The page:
The Pinelands Protection Act appears to have been effective at steering growth within its jurisdiction, but we must remain vigilant to ensure that the area’s overall growth doesn’t degrade critical natural resources.
The recent signs of recovery in New Jersey’s homebuilding industry can be traced in large part to a market-driven surge in building permits issued for multi-family construction.
The transit station inventory provides policy makers, municipal officials and development professionals with a systematic way to identify the highest-potential opportunities for various kinds of development around transit stations.
Ports, and their attendant goods-distribution industries, are one of the pillars of New Jersey’s economy, and they have their own unique land-use needs. To its credit, the New Jersey State Strategic Plan, which articulates a vision for future physical and economic development in the state, recognizes the importance of the ports and cites them as future growth areas.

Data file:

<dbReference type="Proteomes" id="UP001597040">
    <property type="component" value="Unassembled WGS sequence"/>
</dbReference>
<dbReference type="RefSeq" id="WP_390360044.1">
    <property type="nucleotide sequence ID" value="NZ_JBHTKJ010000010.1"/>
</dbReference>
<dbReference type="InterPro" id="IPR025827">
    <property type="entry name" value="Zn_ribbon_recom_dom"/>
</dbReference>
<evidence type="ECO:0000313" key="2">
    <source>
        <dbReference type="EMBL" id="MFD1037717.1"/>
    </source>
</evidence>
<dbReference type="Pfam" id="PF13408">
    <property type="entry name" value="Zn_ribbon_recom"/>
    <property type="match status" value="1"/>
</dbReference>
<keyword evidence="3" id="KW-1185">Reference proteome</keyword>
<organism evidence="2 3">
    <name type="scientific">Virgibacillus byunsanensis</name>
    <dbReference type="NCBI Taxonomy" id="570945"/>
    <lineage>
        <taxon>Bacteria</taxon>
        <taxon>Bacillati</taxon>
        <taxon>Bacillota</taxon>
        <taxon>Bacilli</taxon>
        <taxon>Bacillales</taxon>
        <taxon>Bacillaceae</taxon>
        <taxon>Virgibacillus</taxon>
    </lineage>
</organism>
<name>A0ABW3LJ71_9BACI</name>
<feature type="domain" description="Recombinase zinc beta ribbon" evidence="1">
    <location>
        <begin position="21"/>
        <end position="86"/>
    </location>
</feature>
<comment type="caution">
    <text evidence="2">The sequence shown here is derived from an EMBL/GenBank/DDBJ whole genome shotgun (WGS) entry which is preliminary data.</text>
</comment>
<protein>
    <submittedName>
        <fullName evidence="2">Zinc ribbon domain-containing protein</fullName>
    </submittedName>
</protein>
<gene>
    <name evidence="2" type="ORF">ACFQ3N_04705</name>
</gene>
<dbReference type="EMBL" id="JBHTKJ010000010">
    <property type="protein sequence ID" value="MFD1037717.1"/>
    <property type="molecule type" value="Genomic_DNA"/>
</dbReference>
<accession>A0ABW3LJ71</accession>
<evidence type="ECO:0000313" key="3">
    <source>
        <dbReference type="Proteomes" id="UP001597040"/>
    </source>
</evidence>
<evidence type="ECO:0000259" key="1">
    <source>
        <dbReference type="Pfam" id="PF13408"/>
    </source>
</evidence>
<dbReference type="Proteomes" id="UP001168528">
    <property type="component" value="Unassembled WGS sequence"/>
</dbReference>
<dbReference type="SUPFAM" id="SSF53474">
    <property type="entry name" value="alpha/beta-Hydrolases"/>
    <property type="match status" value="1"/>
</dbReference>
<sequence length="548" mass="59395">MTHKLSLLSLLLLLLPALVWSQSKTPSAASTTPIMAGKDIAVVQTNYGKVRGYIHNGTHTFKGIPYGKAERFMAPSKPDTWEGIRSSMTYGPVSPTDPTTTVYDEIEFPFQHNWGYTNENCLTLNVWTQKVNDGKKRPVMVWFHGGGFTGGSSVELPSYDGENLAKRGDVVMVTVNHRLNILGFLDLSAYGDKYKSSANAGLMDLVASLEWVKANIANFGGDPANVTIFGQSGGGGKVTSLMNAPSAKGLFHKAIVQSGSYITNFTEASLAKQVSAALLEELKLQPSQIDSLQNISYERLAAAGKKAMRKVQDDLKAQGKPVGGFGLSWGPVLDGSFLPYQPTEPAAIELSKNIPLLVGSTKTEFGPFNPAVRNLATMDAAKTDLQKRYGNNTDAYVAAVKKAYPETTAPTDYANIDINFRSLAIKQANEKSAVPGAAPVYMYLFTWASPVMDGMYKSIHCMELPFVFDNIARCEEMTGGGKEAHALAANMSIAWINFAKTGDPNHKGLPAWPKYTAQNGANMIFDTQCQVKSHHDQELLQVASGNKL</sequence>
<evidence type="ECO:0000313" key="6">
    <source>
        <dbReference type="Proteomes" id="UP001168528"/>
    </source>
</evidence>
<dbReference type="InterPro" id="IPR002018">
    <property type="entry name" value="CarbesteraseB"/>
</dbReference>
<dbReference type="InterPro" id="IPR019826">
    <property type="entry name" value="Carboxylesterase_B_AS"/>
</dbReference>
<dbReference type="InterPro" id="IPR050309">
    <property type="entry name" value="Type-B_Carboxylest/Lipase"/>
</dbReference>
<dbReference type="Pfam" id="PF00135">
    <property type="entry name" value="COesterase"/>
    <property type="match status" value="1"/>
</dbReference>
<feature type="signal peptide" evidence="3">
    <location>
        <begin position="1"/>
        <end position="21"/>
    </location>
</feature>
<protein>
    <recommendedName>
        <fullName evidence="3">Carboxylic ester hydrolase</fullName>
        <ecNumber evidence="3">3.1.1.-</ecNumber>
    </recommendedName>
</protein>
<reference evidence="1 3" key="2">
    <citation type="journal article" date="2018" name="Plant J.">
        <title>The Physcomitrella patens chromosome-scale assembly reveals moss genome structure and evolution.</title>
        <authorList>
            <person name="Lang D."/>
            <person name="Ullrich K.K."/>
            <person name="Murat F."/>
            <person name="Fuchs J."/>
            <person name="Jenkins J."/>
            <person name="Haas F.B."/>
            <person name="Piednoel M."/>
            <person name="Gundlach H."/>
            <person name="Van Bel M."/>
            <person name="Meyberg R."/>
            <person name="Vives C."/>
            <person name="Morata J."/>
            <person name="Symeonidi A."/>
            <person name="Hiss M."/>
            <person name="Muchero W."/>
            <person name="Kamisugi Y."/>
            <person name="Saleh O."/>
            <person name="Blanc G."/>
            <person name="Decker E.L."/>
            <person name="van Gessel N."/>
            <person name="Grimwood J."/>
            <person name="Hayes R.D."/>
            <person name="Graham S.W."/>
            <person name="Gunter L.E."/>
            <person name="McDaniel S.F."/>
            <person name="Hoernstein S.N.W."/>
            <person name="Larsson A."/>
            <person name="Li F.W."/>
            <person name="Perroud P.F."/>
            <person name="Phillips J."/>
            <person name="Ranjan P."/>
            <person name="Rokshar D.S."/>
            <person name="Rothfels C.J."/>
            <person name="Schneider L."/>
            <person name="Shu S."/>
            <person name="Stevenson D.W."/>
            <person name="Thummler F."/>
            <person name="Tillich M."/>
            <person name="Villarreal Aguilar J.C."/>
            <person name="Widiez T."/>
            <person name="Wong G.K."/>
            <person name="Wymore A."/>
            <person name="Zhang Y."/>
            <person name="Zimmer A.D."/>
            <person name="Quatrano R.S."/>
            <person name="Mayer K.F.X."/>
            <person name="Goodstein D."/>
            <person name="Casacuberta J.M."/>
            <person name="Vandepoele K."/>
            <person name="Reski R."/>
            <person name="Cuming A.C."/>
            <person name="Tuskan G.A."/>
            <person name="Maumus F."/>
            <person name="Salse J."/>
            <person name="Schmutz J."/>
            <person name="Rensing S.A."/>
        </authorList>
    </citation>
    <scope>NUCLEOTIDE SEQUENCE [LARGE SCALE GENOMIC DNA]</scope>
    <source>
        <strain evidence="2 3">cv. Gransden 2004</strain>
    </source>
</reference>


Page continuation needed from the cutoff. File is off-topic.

Not only are New Jersey’s urbanized counties leading the state in population growth trends, the cities within those counties are also leading the way. This is good news for the most developed state in the country.
In the past three years, New Jersey’s county population growth patterns have shown a remarkable reversal from their previous trend toward outward-pushing sprawl development. The newest Census figures indicate a return to urban and inner-suburban counties, to more compact, walkable places.
Traffic congestion and per-capita GDP both rise in desirable urban areas. Smart-growth development policies could enhance productivity further by helping to reduce congestion.
Whether there’s a resurgence in walkable, urban-style living depends largely on what you choose to categorize as “urban.”
The cancellation of the ARC Tunnel does not mean the purchase of dual-mode locomotives is now unnecessary. These locomotives can still provide one-seat rides to many commuters.
New data show that more New Jersey commuters are relying on transit to get to work, and that, even with the decentralization of employment, there has been no increase in the percentage of solo drivers.